DADU, Sindh: Inside a small tent on a major highway in Pakistan’s southern Sindh province, Shabiraan Ameer held up her arms and moved her face to a side to bare her neck, both covered in rashes and stained with blood from constant scratching.
Ameer’s family is only one among nearly 15 million people affected by recent floods in Sindh and living in tent-cities and makeshift shelters on roadsides or staying back in flooded villages, surrounded from all sides with water.
As waters from the floods recede, which officials say may take up to six months, swaths of Pakistan, particularly the Balochistan and Sindh provinces, have become infested with diseases including malaria, dengue fever, diarrhea and skin infections.
According to a Sindh health department report, nearly 350 people have died since July 1 of diseases that have spread in the aftermath of floods. Doctors have treated 3.38 million patients with diarrhea and skin diseases, acute respiratory infection (ARI), and suspected and confirmed cases of malaria, dengue and other conditions at 21,955 medical camps in Sindh.
“It [skin] bleeds when I rub it,” Ameer, a young mother of two, told Arab News. “I clean the wound with a cloth, then I sit and cry.”
In Dadu district where Ameer is from, Pakistan’s largest freshwater lake of Manchar burst its banks, submerging hundreds of villages and displacing nearly 0.8 million people.
As the water level rose three weeks ago, Ameer and her entire family were forced to tread to safety through toxic waters.
“We don’t have a home and if we had money, we would have treated this,” Ameer said of her infection. “My entire body is taken over by disease.”
Pointing to her children, she added: “My small children shout and cry in pain. Their bodies also bleed, they weep.”
Many patients interviewed by Arab News at government medical camps for flood survivors in Dadu said they were not attended by doctors or given proper medication.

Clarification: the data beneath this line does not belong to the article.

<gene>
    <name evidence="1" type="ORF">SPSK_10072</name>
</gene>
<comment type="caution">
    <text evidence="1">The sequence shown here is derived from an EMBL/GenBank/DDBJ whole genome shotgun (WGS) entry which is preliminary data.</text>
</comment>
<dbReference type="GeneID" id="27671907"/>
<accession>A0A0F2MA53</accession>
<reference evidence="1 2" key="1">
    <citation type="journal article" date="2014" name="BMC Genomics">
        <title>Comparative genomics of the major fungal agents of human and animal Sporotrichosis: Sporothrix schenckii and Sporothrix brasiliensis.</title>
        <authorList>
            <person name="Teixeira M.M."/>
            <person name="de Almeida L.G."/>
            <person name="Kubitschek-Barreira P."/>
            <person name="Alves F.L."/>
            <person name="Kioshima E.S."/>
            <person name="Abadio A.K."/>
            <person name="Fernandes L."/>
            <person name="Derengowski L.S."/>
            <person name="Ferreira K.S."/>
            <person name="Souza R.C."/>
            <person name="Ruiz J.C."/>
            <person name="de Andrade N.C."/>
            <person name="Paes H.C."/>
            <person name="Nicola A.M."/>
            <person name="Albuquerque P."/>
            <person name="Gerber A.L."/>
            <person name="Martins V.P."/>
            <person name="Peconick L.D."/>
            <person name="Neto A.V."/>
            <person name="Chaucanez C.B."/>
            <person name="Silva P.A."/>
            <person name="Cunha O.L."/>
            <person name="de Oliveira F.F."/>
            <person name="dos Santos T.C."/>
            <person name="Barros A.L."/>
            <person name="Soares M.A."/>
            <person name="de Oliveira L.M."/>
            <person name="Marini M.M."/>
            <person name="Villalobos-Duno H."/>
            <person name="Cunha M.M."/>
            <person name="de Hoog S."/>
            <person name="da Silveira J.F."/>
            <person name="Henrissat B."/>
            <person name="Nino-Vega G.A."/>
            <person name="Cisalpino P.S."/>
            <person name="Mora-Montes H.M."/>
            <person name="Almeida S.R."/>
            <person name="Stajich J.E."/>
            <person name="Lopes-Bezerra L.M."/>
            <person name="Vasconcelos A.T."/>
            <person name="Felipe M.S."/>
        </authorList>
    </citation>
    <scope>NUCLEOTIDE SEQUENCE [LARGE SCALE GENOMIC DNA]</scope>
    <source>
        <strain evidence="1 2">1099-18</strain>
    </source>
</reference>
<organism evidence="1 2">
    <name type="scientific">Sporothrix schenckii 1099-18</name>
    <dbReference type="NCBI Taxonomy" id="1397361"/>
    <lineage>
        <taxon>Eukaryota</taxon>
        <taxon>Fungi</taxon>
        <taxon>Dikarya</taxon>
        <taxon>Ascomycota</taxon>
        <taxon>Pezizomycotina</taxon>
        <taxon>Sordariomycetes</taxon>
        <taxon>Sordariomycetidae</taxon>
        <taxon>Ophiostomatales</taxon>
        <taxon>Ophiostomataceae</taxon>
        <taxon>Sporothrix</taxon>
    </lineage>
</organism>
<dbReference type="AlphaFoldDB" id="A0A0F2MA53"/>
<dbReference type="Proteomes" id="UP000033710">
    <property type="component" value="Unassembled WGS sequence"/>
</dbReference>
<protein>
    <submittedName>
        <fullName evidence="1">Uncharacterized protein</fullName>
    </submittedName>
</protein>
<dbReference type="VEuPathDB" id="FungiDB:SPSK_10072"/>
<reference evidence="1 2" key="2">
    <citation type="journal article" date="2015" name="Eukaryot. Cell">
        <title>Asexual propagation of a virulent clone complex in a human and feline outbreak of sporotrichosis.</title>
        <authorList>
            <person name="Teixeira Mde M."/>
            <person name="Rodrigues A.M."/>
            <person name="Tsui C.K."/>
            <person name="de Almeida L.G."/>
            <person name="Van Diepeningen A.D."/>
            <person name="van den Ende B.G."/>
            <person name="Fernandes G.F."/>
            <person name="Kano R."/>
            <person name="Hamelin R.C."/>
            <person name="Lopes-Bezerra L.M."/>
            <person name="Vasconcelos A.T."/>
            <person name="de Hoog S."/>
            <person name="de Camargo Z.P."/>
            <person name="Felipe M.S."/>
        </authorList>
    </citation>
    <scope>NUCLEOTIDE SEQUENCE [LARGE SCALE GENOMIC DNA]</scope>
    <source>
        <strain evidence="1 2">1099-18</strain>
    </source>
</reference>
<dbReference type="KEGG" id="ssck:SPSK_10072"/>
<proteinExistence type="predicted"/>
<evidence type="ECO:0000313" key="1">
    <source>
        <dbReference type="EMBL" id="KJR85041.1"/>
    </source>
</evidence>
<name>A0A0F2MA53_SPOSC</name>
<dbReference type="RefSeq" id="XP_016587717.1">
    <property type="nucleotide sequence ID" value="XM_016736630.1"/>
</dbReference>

“I got my check-up, but fever doesn’t go away,” Ibrahim, a child whose mouth had rashes due to high-fever, told Arab News.
Rukhsana, who only gave her first name, said her three-year-old son had been ill for over a month:
“I got him treated at a government hospital, we have given him a lot of medicines but his fever doesn’t go away.”
Doctors and organizers at the tent city admitted they did not have adequate resources to deal with the scale of the problem, especially when there was one doctor available per 500 patients.
Flight Lt. (R) Musarrat Shah, a social activist who is running a tent-city in Kakkar, said women and children were particularly vulnerable.
“We are unable to provide good treatment and good medicines to this large scale of people,” she said. “A single doctor for 500 … is not enough when people are facing so many diseases, so many problems.”
Dr. Muhammad Ali Chandio, a government doctor in Dadu’s main city camp, said fever and skin disease were rampant at the facility and malaria was suspected in a growing number of people.
“The water available here is not clean, which is causing abdominal diseases in people, there are cases of diarrhea, cholera,” the doctor said. “If the environment is not good, then it’s obvious that diseases will spread.”
At the IDP camp in Dadu city, Dr. Saima Parveen, the doctor in charge, said medicines needed proper storage and an enabling environment to work.
“Fever will subside if you give syrup, paracetamol to kids with high fever but this environment, and this weather, the hot weather, will not let the fever go away,” she said.
“They [doctors] gave anti-malarial to children but due to the atmosphere here, the dirty water standing here, the mosquitoes will come, mosquitoes bite them and they get malaria again.”
Chandio added: “A temperature of 25 Celsius is required to keep medicines but here it is very hot and the medicines get spoiled and they are no longer effective.”